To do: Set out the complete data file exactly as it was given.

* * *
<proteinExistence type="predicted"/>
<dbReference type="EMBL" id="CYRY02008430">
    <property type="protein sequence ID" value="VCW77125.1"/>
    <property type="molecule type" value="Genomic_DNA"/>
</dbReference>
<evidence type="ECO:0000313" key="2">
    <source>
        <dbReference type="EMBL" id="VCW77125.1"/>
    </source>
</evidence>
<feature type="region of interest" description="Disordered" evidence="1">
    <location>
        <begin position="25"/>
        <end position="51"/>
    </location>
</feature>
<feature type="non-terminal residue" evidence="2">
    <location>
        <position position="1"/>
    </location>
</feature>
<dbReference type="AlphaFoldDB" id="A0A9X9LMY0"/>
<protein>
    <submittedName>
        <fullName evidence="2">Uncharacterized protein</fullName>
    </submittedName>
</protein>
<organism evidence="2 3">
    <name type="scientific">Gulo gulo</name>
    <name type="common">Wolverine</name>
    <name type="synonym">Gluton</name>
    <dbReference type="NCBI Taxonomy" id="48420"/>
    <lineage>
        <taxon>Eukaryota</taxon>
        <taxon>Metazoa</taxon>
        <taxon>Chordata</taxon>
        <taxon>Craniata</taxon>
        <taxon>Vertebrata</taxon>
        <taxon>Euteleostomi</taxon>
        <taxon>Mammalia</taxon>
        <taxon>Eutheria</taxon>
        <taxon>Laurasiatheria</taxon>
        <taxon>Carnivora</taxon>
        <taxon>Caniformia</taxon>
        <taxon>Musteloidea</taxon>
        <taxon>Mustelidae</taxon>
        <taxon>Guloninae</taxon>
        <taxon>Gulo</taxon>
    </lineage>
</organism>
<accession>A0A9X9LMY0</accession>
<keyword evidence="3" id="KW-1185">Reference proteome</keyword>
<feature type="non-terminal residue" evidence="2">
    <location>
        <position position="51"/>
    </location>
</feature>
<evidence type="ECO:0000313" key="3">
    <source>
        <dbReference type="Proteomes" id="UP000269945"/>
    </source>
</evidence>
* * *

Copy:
<proteinExistence type="predicted"/>
<dbReference type="EMBL" id="CYRY02008430">
    <property type="protein sequence ID" value="VCW77125.1"/>
    <property type="molecule type" value="Genomic_DNA"/>
</dbReference>
<evidence type="ECO:0000313" key="2">
    <source>
        <dbReference type="EMBL" id="VCW77125.1"/>
    </source>
</evidence>
<feature type="region of interest" description="Disordered" evidence="1">
    <location>
        <begin position="25"/>
        <end position="51"/>
    </location>
</feature>
<feature type="non-terminal residue" evidence="2">
    <location>
        <position position="1"/>
    </location>
</feature>
<dbReference type="AlphaFoldDB" id="A0A9X9LMY0"/>
<protein>
    <submittedName>
        <fullName evidence="2">Uncharacterized protein</fullName>
    </submittedName>
</protein>
<organism evidence="2 3">
    <name type="scientific">Gulo gulo</name>
    <name type="common">Wolverine</name>
    <name type="synonym">Gluton</name>
    <dbReference type="NCBI Taxonomy" id="48420"/>
    <lineage>
        <taxon>Eukaryota</taxon>
        <taxon>Metazoa</taxon>
        <taxon>Chordata</taxon>
        <taxon>Craniata</taxon>
        <taxon>Vertebrata</taxon>
        <taxon>Euteleostomi</taxon>
        <taxon>Mammalia</taxon>
        <taxon>Eutheria</taxon>
        <taxon>Laurasiatheria</taxon>
        <taxon>Carnivora</taxon>
        <taxon>Caniformia</taxon>
        <taxon>Musteloidea</taxon>
        <taxon>Mustelidae</taxon>
        <taxon>Guloninae</taxon>
        <taxon>Gulo</taxon>
    </lineage>
</organism>
<accession>A0A9X9LMY0</accession>
<keyword evidence="3" id="KW-1185">Reference proteome</keyword>
<feature type="non-terminal residue" evidence="2">
    <location>
        <position position="51"/>
    </location>
</feature>
<evidence type="ECO:0000313" key="3">
    <source>
        <dbReference type="Proteomes" id="UP000269945"/>
    </source>
</evidence>